Muhamad Ali from Syria has some interesting things to say about jokes in different cultures. Maybe a joke that's funny in Arabic wouldn't be funny translated into English – or any other language, because of differences in culture. I think that's probably true – I know that some people think the British have a very strange sense of humour – something for Tess and Ravi to discuss, maybe.
And as usual, let me remind you about the Elementary Podcast app, which has a lot of helpful features for you. You can follow the link from the LearnEnglish website or you can find it in the Google Play Store or the Apple App Store.
And now it's time to join Tess and Ravi again, talking about things that people think are typically British. Today they're in a philosophical mood – what does 'typically British' really mean? Let's listen.
Tess and Ravi
Tess: Hello again. I’m Tess.
Ravi: And I’m Ravi. And welcome back for the last time in this series.
Tess: Have we really been here twenty times already?
Ravi: Yep – we’ve talked about nineteen things that you – our listeners – think about when you think about Britain. This is the twentieth, and we’re going to take a look back.
Tess: So here are some of the things we talked about – some of the things that are ‘typically British’ – fish and chips, bad weather, drinking tea, a country full of animal lovers …
Ravi: … bad food, good music, big red buses, Big Ben, the Loch Ness Monster, polite but reserved people ... You know, Tess, none of this really sounds like me.
Tess: Me neither. I don’t drink tea, I hardly ever eat fish and chips.
Ravi: You are an animal lover though. But, yeah, some of it is true – I do think the weather here is terrible.
Tess: No, it isn’t. Anyway – it’s not about what is true about Britain, it’s about stereotypes – things that people think are true. The truth is always more complicated than the stereotype.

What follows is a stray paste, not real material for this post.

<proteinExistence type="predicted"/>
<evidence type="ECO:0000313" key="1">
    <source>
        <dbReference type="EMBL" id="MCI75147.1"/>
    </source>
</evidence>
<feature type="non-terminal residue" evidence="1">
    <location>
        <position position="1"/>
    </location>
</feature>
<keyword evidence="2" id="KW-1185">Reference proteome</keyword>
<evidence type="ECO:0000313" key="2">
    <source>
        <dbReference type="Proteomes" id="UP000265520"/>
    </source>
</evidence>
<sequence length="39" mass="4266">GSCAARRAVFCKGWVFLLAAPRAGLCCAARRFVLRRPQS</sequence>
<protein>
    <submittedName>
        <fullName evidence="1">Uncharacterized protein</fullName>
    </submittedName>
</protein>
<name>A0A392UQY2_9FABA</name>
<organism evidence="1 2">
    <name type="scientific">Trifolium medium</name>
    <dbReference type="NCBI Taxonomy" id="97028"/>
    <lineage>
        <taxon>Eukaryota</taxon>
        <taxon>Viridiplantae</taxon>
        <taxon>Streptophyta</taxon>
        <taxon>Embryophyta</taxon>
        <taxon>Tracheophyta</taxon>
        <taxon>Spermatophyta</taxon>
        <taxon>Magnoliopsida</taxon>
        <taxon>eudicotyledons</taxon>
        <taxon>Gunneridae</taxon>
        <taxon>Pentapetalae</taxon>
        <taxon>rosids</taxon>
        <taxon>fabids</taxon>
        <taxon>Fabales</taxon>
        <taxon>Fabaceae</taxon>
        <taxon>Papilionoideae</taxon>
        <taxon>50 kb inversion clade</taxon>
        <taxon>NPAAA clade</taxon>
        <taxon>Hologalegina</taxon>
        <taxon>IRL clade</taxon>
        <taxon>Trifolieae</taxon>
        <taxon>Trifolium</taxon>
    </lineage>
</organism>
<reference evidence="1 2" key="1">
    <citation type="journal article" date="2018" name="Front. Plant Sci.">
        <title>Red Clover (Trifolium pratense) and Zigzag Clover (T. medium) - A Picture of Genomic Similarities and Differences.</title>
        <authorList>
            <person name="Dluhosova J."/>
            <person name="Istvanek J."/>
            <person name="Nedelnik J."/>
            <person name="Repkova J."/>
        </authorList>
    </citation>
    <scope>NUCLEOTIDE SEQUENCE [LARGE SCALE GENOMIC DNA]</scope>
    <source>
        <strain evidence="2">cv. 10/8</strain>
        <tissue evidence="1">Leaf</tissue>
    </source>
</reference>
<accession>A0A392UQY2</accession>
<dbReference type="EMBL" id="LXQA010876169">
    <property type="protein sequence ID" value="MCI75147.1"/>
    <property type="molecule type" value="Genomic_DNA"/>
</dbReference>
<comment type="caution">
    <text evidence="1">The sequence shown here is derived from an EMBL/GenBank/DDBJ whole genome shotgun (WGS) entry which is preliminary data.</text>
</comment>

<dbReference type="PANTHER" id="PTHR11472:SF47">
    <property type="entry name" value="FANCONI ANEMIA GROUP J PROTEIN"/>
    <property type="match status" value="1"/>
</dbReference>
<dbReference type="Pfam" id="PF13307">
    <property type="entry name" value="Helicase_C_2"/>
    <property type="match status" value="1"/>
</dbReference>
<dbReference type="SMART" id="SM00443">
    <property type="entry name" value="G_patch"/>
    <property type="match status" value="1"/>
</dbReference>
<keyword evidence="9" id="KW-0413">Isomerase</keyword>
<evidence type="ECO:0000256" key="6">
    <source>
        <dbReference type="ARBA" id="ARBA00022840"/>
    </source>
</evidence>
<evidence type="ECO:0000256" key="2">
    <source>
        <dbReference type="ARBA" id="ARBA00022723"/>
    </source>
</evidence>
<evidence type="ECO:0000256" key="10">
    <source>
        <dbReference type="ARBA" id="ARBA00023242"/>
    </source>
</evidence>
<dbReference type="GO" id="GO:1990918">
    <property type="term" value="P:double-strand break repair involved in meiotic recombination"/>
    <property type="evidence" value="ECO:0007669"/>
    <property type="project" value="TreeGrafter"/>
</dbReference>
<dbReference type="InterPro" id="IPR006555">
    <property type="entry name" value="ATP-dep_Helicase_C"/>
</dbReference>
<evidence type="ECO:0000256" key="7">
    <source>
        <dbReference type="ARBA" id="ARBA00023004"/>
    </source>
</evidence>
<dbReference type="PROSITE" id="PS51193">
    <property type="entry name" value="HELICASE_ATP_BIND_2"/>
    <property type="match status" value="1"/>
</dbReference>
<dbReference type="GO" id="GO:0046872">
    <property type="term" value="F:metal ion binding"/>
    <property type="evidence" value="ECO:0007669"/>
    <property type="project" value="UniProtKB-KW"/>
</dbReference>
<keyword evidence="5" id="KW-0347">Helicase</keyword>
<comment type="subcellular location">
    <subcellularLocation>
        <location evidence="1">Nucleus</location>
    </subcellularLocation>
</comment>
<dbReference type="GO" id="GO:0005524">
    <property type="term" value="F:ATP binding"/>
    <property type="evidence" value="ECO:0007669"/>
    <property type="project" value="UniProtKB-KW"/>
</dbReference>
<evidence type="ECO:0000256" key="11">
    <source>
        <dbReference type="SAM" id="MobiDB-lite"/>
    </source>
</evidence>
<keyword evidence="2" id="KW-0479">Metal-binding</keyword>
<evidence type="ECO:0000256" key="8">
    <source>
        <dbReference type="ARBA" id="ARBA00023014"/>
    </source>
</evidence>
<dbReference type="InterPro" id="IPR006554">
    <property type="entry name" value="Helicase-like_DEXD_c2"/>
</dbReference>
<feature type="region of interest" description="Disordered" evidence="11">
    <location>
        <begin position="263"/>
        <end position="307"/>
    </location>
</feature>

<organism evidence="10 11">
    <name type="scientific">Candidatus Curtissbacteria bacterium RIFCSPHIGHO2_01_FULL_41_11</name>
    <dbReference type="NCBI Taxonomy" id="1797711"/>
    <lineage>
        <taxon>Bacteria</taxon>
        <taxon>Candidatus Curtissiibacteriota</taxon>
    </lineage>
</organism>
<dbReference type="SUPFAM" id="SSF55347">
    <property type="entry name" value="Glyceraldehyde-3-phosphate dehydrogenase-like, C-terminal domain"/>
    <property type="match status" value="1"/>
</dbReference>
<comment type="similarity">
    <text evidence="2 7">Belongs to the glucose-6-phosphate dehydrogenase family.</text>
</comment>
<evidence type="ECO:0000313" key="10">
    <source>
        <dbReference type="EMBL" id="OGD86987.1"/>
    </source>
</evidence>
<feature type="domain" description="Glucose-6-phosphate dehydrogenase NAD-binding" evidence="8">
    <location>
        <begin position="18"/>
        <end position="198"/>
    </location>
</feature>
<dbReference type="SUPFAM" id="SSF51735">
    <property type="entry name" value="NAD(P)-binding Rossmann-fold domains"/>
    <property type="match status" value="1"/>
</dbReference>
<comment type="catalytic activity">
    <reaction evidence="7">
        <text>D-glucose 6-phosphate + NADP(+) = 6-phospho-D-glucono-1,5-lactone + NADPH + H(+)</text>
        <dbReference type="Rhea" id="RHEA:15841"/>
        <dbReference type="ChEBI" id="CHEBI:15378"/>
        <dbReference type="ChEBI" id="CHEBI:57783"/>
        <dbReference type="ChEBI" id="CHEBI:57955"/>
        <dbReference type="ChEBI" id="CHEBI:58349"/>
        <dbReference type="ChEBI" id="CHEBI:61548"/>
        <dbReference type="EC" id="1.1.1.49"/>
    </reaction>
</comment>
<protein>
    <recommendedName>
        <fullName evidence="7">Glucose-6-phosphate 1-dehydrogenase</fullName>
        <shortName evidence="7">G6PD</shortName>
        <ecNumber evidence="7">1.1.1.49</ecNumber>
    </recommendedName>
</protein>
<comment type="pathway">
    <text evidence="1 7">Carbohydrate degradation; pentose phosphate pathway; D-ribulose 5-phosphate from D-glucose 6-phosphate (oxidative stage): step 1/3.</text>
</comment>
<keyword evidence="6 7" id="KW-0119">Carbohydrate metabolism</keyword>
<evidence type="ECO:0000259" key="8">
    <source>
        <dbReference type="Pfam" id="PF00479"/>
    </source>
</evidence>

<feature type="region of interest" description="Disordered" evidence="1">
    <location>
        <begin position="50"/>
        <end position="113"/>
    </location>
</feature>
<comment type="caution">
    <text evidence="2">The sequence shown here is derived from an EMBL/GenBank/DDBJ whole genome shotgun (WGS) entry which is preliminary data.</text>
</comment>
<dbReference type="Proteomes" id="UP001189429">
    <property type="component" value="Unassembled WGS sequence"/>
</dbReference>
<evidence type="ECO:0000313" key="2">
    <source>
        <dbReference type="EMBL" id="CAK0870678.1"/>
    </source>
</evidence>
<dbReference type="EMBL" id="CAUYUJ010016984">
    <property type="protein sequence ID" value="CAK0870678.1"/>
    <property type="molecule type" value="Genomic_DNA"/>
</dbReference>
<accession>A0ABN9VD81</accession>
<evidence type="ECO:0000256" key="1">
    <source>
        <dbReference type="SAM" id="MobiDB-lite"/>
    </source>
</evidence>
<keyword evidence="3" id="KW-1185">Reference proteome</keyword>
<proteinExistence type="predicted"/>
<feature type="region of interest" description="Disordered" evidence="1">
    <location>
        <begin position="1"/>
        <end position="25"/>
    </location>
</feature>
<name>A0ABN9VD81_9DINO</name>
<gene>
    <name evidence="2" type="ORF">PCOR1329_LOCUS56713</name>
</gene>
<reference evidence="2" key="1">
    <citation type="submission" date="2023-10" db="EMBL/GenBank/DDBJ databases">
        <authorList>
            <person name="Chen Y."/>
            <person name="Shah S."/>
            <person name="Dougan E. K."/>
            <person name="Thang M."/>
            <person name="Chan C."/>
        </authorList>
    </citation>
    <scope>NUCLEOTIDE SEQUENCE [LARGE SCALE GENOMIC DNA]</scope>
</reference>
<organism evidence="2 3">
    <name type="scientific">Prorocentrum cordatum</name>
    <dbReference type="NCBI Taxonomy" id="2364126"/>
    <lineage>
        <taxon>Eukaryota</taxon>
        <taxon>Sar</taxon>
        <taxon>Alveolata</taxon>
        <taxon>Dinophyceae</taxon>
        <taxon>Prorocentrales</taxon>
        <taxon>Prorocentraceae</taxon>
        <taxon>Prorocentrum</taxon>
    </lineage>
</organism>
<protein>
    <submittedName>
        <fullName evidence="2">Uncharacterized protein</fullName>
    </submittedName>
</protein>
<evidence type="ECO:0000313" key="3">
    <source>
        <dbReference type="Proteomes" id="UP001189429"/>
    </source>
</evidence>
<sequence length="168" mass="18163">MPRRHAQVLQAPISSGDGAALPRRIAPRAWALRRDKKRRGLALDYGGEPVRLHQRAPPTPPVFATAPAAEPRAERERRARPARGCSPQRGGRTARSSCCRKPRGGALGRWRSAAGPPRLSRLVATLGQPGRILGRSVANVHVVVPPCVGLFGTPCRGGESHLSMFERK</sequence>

Ravi: So – people think British food is terrible but it’s actually easy to eat really well here and loads of people are really interested in food and cooking.
Tess: And there’s what you said about football fans – lots of people think British football fans are all hooligans causing trouble, but that’s not actually true, is it?
Ravi: No – it takes longer for the idea of Britain and the British to change than it does for the reality to change. So when people think about Britain, they might be thinking about twenty years ago or thirty years ago.
Tess: Like the London buses – we don’t really have those ‘typical’ London buses any more but people still think about them when they think about London.
Ravi: So do you think people’s ideas about Britain will change, then?
Tess: Well, I think most people already know that real life is more complicated. They know that not all British people are really polite or reserved but it’s just a, kind of, traditional idea.
Ravi: Yeah. And the world’s getting smaller, isn’t it? It’s easier to find out what is and isn’t true and to meet people from different countries. I chat online to people from all over the world.